The following situation may be imagined: foreign company terminated its activities due to the bankruptcy in the beginning of 2015. Its branches still pursue the activities and enter into legal relations with third parties. At the moment the bankruptcy happened, the creditors’ claims became the bankruptcy estate claims and they became bankruptcy estate creditors with uncertain reimbursement outcome. Damage that suffers who knew nothing on bankruptcy, as the branch register was not immediately informed on such situation is high. In the conditions of such legal uncertainty, a question of general branches credibility arises, which could endanger the possibility of more permanent and stable pursuit of economic activity in a form of secondary establishment. The question is how market would react on reopening of branch of the aforementioned company when and if that company recovered or continued to pursue its activities through bankruptcy plan. If it is taken into consideration that such situation could have been avoided by timely and prompt exchange of information, it is best indicated how apparently pure technical interconnection of registers of company data can have significant legal implications for fulfilling the content of freedom of establishment – possibilities of permanent and stable pursuit of economic activities in a long-term perspective.
The economic activity carried out by a branch will be permanent and stable only if market and stakeholders have confidence in the branch, i.e. its founder. In economic theory it is assumed that increase of transparency reduces the “information” asymmetry between investors and increases the market liquidity (Christensen et al., 2014; Gilotta, 2010). It should be taken into consideration that regular capital inflow is a prerequisite of stable business pursuit. The latter is nowadays represented mostly as loan capital, capital collected by issuing various types of securities (Pervan, 2013). Disclosure of financial data by registers will contribute to reduction of information asymmetry in relations investor – company, thus to reduce the capital price and contribute to its optimum allocation (Pervan, 2013). If there is a need to create conditions for achieving the secondary establishment in a part in which it would refer to establishment of branches, then interconnection of registers is important. Namely, development of registers network may be expected only if administrative conditions exist, i.e. if there are no administrative barriers that would dissuade foreign founders from establishing new branches.
The European Parliament, the Council and the European Commission are competent for carrying out the duties in respect of abolishing those administrative barriers, resulting from national legislation, the maintenance of which would form an obstacle to freedom of establishment (see Article 50 para 2 of the Treaty on the Functioning of the European Union, Consolidated version 2012 OJ C 326). The policy efforts in promoting the interconnection of national economies by simplifying the cross-border companies’ establishment should be focused on need to improve access to data in local and cross-border context (Maresceau, Tison, 2008) and such efforts seem particularly important when it comes to interconnection of Founder Company and its secondary establishment.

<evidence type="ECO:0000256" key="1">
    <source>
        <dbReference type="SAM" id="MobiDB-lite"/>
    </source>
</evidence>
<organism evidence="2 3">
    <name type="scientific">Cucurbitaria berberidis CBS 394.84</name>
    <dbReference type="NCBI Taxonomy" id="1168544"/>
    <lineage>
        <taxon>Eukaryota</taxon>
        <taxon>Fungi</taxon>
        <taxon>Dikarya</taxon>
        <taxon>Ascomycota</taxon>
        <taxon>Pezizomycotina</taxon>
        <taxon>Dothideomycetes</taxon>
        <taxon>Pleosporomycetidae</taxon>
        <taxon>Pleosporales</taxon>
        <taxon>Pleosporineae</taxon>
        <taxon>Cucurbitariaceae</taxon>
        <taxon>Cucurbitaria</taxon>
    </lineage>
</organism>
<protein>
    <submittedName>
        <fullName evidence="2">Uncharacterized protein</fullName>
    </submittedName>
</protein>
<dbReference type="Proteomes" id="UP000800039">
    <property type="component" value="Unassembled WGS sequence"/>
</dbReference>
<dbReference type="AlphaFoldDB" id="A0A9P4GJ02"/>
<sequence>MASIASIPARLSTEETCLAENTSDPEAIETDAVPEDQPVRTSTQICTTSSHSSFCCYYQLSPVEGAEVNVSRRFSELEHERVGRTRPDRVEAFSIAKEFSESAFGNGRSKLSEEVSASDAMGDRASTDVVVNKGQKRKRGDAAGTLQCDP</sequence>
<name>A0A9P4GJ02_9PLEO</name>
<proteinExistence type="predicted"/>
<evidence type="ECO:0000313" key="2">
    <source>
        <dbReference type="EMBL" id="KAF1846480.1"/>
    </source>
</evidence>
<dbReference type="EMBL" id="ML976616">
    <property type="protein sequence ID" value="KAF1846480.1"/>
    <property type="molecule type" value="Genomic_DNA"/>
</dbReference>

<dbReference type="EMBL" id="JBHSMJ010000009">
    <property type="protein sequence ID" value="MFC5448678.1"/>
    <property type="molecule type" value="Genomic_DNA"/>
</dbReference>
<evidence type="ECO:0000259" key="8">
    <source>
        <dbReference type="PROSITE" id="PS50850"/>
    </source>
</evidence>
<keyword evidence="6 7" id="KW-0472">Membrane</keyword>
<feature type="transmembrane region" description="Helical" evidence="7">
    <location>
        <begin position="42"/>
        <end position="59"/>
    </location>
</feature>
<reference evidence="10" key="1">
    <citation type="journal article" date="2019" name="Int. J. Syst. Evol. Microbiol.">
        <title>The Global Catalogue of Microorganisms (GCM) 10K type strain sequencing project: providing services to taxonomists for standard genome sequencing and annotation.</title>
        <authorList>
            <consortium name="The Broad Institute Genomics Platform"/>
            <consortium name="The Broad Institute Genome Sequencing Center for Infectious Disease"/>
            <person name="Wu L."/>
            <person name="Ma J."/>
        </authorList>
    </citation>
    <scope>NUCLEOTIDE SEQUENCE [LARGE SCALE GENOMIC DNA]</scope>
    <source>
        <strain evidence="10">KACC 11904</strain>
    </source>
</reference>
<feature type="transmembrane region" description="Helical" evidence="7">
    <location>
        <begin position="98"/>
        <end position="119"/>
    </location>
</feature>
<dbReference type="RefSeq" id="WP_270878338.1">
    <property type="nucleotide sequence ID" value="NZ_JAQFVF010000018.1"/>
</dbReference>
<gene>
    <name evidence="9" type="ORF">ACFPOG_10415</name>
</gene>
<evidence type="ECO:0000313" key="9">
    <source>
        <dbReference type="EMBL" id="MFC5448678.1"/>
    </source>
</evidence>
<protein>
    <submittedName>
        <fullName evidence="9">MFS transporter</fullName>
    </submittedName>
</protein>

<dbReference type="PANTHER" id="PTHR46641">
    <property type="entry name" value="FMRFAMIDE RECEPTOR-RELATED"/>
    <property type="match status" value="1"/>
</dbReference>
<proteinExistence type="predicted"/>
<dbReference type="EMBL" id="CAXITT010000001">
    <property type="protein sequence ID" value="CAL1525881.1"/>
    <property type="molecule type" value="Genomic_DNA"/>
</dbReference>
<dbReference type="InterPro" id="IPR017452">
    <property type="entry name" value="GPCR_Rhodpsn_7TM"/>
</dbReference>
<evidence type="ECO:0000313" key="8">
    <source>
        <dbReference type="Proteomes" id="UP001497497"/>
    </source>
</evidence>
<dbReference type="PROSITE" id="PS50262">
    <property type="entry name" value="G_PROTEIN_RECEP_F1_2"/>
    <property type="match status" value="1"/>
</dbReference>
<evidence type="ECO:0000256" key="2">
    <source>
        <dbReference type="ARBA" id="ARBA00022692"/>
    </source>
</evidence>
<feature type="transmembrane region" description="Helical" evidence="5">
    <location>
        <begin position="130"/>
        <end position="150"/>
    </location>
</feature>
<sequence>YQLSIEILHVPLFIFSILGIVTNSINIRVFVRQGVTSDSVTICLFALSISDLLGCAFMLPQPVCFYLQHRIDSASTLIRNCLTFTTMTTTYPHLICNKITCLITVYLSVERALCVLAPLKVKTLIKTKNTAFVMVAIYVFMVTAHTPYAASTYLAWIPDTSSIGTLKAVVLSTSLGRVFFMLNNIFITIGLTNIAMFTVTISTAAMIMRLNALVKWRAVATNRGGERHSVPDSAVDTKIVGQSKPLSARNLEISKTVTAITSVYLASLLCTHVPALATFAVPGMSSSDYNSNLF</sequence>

In the context of the aforementioned, the judgement in Texdata Software GmbH, C-418/11, EU:C:2013:588 should be mentioned. The judgement should be observed in light of tendencies regarding the interconnection of national registers aiming at removing the administrative barriers to freedom of establishment. Among others, national court referred the question (Texdata Software GmbH EU:C:2013:588, para 25) “does EU law and, in particular, the freedom of establishment, as laid down in Articles 49 and 54 of Treaty on the Functioning of the EU, preclude national rules under which, in cases where the statutory nine-month period allowed for compiling and disclosing annual accounts to the relevant court maintaining the commercial register is exceeded, that court is required, first, to impose immediately a minimum periodic penalty of EUR 700 on the company (…) due to a failure of timely disclosure (of annual accounts, added by authors) and, secondly, to impose immediately a new minimum periodic penalty of EUR 700 on the company (…) in respect of further failure for every two-month period thereafter, (…) without first allowing them (company and bodies authorised to represent it, added by authors) an opportunity to state views on the existence of the obligation to disclose (annual accounts, added by authors) or to invoke any obstacles to doing so and, in particular, without prior examination as to whether those annual accounts have in fact already been submitted to the court which maintains the register in the judicial district of which the principal place of business is situated; (…) (emphasis added by authors).